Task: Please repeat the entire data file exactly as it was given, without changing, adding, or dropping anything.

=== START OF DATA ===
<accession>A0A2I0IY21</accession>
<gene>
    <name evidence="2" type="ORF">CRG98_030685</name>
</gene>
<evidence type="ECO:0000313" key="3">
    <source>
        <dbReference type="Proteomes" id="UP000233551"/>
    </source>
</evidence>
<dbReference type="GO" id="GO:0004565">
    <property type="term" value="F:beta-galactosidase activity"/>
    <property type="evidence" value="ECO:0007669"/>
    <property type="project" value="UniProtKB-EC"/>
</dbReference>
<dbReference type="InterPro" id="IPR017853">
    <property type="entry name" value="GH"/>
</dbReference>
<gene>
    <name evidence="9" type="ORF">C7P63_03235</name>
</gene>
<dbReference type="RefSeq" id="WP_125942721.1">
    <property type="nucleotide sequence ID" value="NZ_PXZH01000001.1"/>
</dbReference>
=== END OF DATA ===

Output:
<accession>A0A2I0IY21</accession>
<gene>
    <name evidence="2" type="ORF">CRG98_030685</name>
</gene>
<evidence type="ECO:0000313" key="3">
    <source>
        <dbReference type="Proteomes" id="UP000233551"/>
    </source>
</evidence>
<dbReference type="GO" id="GO:0004565">
    <property type="term" value="F:beta-galactosidase activity"/>
    <property type="evidence" value="ECO:0007669"/>
    <property type="project" value="UniProtKB-EC"/>
</dbReference>
<dbReference type="InterPro" id="IPR017853">
    <property type="entry name" value="GH"/>
</dbReference>
<gene>
    <name evidence="9" type="ORF">C7P63_03235</name>
</gene>
<dbReference type="RefSeq" id="WP_125942721.1">
    <property type="nucleotide sequence ID" value="NZ_PXZH01000001.1"/>
</dbReference>